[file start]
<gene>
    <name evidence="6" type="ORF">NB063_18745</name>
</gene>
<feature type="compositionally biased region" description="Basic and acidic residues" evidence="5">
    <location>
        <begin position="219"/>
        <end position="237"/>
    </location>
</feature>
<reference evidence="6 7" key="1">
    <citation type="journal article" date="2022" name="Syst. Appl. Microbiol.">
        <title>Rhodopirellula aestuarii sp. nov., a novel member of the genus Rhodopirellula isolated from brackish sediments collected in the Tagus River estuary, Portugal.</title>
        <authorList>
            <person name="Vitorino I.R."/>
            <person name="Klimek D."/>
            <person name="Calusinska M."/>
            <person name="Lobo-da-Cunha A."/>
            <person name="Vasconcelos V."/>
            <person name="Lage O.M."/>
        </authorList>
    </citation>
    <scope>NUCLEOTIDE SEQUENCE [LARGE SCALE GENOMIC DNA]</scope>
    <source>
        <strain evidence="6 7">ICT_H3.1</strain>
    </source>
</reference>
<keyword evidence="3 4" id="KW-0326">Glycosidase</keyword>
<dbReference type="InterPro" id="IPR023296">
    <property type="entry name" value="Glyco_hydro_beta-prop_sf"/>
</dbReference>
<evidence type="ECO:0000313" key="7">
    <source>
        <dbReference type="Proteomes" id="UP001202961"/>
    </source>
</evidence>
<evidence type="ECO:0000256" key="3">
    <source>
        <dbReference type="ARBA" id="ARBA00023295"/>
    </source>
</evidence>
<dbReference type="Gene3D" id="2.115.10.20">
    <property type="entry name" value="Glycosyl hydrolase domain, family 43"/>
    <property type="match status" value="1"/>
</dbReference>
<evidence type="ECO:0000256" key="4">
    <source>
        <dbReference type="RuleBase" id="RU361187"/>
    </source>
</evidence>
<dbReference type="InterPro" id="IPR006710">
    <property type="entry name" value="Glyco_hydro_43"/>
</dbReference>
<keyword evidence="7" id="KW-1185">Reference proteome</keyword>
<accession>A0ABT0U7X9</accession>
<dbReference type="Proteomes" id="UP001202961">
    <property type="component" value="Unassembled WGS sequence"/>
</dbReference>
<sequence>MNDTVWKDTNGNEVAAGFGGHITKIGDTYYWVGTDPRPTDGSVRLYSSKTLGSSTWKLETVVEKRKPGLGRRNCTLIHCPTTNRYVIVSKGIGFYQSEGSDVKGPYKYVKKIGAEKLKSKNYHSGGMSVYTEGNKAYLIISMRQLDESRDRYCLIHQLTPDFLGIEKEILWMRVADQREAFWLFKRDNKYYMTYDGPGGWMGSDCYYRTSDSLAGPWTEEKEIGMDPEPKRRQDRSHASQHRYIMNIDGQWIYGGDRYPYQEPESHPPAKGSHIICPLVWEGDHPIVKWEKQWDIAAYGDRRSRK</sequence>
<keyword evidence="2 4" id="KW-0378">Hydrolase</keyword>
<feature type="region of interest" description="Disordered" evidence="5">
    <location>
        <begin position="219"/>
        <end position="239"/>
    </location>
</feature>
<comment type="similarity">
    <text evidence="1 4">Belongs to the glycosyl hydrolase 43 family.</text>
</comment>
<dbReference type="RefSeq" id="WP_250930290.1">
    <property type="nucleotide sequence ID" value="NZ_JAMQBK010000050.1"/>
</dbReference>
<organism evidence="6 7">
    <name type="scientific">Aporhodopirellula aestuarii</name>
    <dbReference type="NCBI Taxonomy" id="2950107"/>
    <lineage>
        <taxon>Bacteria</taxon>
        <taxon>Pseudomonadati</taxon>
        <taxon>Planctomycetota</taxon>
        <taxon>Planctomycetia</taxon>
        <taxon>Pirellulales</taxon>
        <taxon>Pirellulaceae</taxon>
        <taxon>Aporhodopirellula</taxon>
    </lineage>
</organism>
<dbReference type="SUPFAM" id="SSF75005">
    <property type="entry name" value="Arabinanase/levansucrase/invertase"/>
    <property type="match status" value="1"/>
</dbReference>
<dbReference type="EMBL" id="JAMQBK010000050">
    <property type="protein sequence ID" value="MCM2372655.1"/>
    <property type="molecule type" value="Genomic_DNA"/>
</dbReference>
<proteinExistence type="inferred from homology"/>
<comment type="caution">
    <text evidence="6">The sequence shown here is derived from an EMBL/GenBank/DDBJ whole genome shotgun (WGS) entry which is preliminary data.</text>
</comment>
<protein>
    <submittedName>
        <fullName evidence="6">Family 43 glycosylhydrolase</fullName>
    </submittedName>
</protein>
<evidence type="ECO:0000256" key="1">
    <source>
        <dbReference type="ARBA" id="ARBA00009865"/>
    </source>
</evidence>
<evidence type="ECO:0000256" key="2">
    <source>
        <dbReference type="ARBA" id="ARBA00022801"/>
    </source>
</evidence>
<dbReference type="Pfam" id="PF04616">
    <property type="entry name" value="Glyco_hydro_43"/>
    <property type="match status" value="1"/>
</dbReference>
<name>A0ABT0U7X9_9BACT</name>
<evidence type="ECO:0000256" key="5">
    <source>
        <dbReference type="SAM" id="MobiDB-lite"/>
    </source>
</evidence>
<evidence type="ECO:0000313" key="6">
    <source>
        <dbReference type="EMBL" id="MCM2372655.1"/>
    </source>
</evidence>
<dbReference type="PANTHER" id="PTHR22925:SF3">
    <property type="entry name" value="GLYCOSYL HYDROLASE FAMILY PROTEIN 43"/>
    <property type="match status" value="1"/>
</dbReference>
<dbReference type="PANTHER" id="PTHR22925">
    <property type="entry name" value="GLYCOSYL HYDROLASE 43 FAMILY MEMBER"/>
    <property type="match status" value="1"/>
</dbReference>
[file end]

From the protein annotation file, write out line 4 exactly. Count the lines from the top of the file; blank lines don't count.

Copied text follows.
<feature type="compositionally biased region" description="Basic and acidic residues" evidence="5">